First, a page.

Foodservice Equipment Reports

UNIT DESIGN: Pickle’s New Prototype

When Spicy Pickle executives decided to morph the Denver-based concept from a sub sandwich shop to a fast-casual eatery, every aspect of the brand—from menu and décor to kitchen, layout and even footprint size—got an overhaul.

The Spicy Pickle Sandwich Co., as it’s now called, opened its first new prototype restaurant in Houston in May 2011. Its features include more seating in a larger footprint paired with a smaller, more efficient open kitchen. Not only has the revamped kitchen lowered labor costs, the proto’s overall cost-to-build has been reduced by about 30% compared to previous models. Better yet, revenues and profits at the prototype Pickle stores are “significantly higher” than those at existing stores, according to execs at the publicly held company.

The Spicy Pickle’s proto will drive growth for the foreseeable future, spokesfolks say. The nearly 30-unit chain expects to add at least eight new Spicy Pickle restaurants in ’12, including two international units in Canada and Qatar.

The Pickle’s Proto Path

The path to the Pickle prototype started in mid-’10 when the chain found itself straddling two segments: submarine sandwich shops and fast-casual restaurants.

“Customers were confused,” says Chris Bue, who has served as director of operations for five years. “Where were the $5 foot-long subs? Why were orders being delivered to tables? Rather than being part sub shop and part fast-casual, we decided to re-image and firmly position ourselves as a fast-casual sandwich company.”

The Pickle’s transformation was a yearlong, $1.2-million process that culminated in April ’11. “We conducted research with guests, franchisees, staff, board members, culinary experts, supply chain resources and advertising agencies,” says Spicy Pickle CEO Mark Laramie, describing the process in the company’s most recent annual report. “The result [has been] extensive modernization and improvements in décor, menu development, product quality, operational consistency, cost of entry capitalization expense … and most importantly sales and profitability.”

Open Kitchen, Smarter Layout

The Spicy Pickle’s transformation was led by an in-house team that included Bue, Laramie, Construction Project Manager Brendan Charles and Chief Development Officer Peter Wright. All of the team members had extensive restaurant experience as operators, franchisees and franchisors. They turned to Jeff Baker of the Denver-based architectural firm Design Parameters for drawings.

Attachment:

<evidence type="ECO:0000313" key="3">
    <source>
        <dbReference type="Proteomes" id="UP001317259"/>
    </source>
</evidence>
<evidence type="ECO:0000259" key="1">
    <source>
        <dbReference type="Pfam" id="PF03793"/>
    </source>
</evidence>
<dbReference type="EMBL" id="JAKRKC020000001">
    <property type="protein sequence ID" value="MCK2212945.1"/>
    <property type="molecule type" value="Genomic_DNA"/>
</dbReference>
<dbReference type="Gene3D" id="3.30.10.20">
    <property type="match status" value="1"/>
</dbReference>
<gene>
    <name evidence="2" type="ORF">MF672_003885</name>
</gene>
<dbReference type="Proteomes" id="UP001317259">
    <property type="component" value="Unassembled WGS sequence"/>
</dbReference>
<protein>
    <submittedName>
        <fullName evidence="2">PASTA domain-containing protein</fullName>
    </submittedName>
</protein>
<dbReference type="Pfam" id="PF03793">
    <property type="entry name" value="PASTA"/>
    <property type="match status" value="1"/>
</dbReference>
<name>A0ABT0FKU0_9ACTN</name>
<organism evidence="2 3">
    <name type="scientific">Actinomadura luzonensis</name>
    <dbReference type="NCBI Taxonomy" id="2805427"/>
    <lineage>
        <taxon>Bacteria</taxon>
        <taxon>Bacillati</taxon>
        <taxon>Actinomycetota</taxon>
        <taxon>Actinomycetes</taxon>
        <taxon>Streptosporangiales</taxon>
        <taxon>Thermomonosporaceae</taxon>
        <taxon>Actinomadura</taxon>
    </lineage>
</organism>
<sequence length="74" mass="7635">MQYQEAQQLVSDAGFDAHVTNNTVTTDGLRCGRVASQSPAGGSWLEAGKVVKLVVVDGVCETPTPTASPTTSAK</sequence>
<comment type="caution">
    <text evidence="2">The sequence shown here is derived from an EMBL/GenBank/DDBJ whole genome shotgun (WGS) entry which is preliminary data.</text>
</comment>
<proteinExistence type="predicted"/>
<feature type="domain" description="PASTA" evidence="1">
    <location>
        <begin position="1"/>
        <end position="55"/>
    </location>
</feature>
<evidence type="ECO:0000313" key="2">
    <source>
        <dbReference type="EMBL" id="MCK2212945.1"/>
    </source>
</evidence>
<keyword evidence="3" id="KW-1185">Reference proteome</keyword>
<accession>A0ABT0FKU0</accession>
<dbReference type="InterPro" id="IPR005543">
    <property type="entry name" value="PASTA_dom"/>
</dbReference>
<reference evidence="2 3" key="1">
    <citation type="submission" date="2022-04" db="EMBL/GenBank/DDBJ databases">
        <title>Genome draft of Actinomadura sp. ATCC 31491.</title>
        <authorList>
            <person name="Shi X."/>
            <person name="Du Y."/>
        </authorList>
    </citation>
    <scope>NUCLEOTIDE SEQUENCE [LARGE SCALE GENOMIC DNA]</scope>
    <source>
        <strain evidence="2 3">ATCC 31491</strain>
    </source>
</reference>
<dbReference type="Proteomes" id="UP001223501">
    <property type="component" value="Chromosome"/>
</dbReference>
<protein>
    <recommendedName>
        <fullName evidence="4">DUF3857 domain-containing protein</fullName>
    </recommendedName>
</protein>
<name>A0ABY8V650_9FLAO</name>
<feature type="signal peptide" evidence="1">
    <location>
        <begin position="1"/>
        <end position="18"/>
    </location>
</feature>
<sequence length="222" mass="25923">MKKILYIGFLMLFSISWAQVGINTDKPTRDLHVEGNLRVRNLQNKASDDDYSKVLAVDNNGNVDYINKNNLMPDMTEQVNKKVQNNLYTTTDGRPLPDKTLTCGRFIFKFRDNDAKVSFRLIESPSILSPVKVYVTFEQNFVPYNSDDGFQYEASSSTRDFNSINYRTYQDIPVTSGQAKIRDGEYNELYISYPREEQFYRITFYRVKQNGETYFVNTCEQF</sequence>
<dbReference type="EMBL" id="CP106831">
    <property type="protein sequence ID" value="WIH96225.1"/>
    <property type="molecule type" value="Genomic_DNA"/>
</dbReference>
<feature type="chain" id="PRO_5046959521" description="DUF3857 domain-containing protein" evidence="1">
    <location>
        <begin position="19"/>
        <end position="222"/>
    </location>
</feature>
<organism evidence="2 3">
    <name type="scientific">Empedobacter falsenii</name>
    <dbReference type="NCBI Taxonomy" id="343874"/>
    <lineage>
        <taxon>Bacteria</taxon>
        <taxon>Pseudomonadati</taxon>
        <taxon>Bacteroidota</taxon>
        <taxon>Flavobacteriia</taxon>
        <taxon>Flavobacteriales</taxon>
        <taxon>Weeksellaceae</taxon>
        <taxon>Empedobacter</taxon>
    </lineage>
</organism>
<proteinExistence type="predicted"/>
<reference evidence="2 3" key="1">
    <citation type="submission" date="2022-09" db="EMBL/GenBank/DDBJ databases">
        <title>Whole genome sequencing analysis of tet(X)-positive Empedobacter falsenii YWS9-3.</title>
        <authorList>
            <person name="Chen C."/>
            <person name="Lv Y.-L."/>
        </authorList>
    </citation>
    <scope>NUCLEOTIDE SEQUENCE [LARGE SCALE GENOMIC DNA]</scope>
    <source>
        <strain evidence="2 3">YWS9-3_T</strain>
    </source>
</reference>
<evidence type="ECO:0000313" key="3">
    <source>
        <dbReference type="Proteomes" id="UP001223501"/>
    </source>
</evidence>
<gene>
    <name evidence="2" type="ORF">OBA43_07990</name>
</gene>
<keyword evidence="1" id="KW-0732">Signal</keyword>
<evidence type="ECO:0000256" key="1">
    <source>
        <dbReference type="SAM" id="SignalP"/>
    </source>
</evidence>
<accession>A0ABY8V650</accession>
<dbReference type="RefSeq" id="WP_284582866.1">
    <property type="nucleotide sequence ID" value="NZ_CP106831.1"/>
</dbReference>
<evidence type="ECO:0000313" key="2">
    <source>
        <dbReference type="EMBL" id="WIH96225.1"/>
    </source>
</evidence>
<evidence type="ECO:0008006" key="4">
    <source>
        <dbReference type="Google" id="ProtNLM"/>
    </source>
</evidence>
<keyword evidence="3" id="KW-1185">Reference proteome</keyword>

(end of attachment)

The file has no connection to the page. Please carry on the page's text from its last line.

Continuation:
Goals included creating an open kitchen to better showcase the food’s freshness, a smarter kitchen layout to maximize efficiency, a smaller kitchen footprint to leave more room for seating, and a tighter equipment package to reduce capital costs for franchisees.

“Our goal with the new proto was to bring as much work up front as possible to show customers the high quality ingredients, our scratch recipe preparation, the food made right there in the kitchen,” Bue says of the Pickle’s new open kitchen style. “The old Spicy Pickle kitchen was like a bunker. There was a three-quarter wall behind the order counter blocking guests’ view of the cooking and prep area. All guests could see was the heads of our cooks moving about.” The wall was an easy thing to lose.

The next step was to reformat the kitchen into a smarter layout. The previous kitchen’s layout was long, narrow and generally inconvenient-- “a long galley that ran most of the length of the restaurant,” Bue says. “There was too much running around required of the staff. If they ran out of bread during lunch rush, for example, they would have to rush to the back of the shop for refills.”

The new layout is a series of three boxes—kitchen/serving line, walk-in and prep area.

The kitchen/serving area consists of three lines. <//a>In front is the wrap, soup and salad stations, then the order-taking area with its two POS machines and an ice bin for canned or bottled beverages in front. A corner shelf unit holds bags of chips, while bottles of beer and wine are stored in a small upright refrigerator behind the POS.

The second line holds the panini/deli sandwich station and condiments. This area consists of a 6’-long sandwich prep table with two panini presses on a raised shelf directly above the ingredient cold-holding wells. Cutting boards on either side plus the shared ingredient wells in-between allow workers to use the same equipment to make both deli sandwiches and paninis. Should an order for a hot sandwich come through, heating the protein calls for a simple pass-through to the panini side. No walking required.

Another dual-sided cold-holding well, positioned next to the panini station and directly behind the POS stations, holds side salads as well as the all-important spicy pickles served with sandwiches.

The back line of the kitchen holds the pizza prep table, a double-stacked electric pizza oven, a convection oven for baking breads, the opening to the back-of-house, and a steam holding cabinet for prepared panini items to warm before grilling.

The walk-in cooler/freezer serves as the bridge between kitchen and prep area, and is equally convenient to both. It’s also an upgrade from earlier stores, which relied on a chest freezer to hold product. “In some cases the most-used items were on the bottom of that chest freezer unit, and it was tough to keep organized,” Bue says wryly. In older Pickle shops, the walk-in cooler is all the way at the back, behind the prep area.